Saturday in the Ninth Week of Ordinary Time

1 Peter 4:12-14

The Fiery Trial Should Be No Surprise

Peter has said from the beginning that Christians are sojourners and exiles living in a strange land.  Perhaps sixty or more years ago, Christians in this nation did not feel this way.  America was birthed a Christian nation from at least 1620 with the sailing of Pilgrims, and all of the founders were either Christian or maintained a view of the world informed by Christianity.  America was a Christian nation.  But that has changed.  And when one considers the history of the world and the vastness of the planet, what the Church in America experienced for so much of her history was very much an anomaly.  Throughout history God’s people have been persecuted far and wide.  As the Apostle explained earlier, the world naturally hates the difference the Christian manifests in his life because of the emptiness and wickedness it proves in their own.  Moreover, secular (which must eventually and do invariably become pagan) governments must at some point consider Christians seditious since they place Christ and his Kingdom above all worldly pretenders to such.  It does not matter that Christians pray for and honor their leaders, obey the laws, and pay their taxes; pagan nations eventually demand heart and soul.  They must do so because, as we are now seeing, they cannot tolerate those who preach a gospel and live an ethic that stands in direct contrast to their anti-morals which invariably boil down to pleasure-seeking, especially as that concerns sexual license, and self-worship.  These they cloak with the exalted term of “civil rights.”  In short, though God is sovereign over all, the world is still under the “price of the power of the air.”

For this reason, Christians should “not be surprised at the fiery trial when it comes upon you to test you, as though something strange were happening to you.”  This is simply the way the world will respond to a godly life (2 Timothy 3:12).  Indeed, we should look upon the insults and slurs, and even the blows and buffeting, as “tests,” that is, as opportunities to prove our love and faithfulness unto our Savior and Lord.  In doing so, we “share Christ’s sufferings.”  In an age when so many “identify” themselves as one thing or another—even things they can never hope to be—we should run to identify ourselves with Jesus Christ.  Of course, that means living as he lived and receiving what he received—scorn, ridicule, false accusations, loss of friends, shunning, perhaps loss of job or promotion or income, and eventually beatings and death.  “Rejoice and be glad,” our Lord said, “for your reward is great in heaven” (Matthew 5:12).  He spoke of how they treated the prophets before, but now we have the privilege of imitating the One they did by anticipation.  It’s a high calling.  Let is prepare ourselves in the meantime.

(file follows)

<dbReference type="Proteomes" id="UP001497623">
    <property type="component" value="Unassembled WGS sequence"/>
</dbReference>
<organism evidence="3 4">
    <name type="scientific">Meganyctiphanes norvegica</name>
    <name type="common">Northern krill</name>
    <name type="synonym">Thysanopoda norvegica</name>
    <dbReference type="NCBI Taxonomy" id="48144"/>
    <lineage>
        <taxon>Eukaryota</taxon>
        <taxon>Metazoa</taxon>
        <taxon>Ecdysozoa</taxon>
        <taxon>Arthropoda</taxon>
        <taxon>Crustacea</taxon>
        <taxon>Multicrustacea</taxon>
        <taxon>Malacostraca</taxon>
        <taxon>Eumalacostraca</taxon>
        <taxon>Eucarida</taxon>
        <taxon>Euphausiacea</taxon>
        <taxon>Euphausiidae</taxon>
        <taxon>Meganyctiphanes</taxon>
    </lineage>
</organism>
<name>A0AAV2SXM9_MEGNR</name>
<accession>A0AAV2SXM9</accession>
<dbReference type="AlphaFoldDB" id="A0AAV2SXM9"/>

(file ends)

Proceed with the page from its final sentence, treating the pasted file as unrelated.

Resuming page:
Author: The Reformed Baptist

My name is Stephen Taylor, ordained Baptist minister of eighteen years pastoral experience with a Ph.D. in Historical Theology from Southwestern Baptist Theological Seminary in Fort Worth, Texas. Better than that, I am married to a godly woman, Karla, who has been very patient with me since 1989. I have two daughters, both of whom I homeschooled for extended periods of time, who became godly young women, and who ran off and married godly young men, all of which is very proper. The oldest daughter has even seen fit to bless me with a grandson and a granddaughter, and my youngest daughter with a grandson, all three of whom are bundles of exceeding joy. As you can see, I am quite blessed. This website is dedicated to helping people grow in the wisdom and knowledge of our Lord Jesus Christ through the gift of writing that the Lord has given to me. It is specifically about helping His people grow in godliness, the theme you see repeated above. I write devotions with this aim and hope that they might be of some help to God’s people. Full disclosure: I am of a Reformed bent, meaning that my understanding of Scripture is primarily informed by the Reformers and their successors of the sixteenth and seventeenth centuries. However, as a student of church history and theology, I strive to remain true to that teaching handed down once for all unto the saints through every age of the Church. I like to think of myself as a “catholic” Christian, as the Reformers thought of themselves. At any rate, feel free to read, pray, and contact me if you wish, or correct me if need be. As you can see, I tend to follow the church year. Of course, I make no special claims about these devotions. I know very well that others have written better and plumbed the depths of God’s word with greater insight. But if my musings help someone draw closer to the Lord, well then, I have my reward. Blessings to you and may the God and Father of our Lord and Savior Jesus Christ speak to you that word which He knows you especially need to hear. Grace & peace, Stephen Taylor

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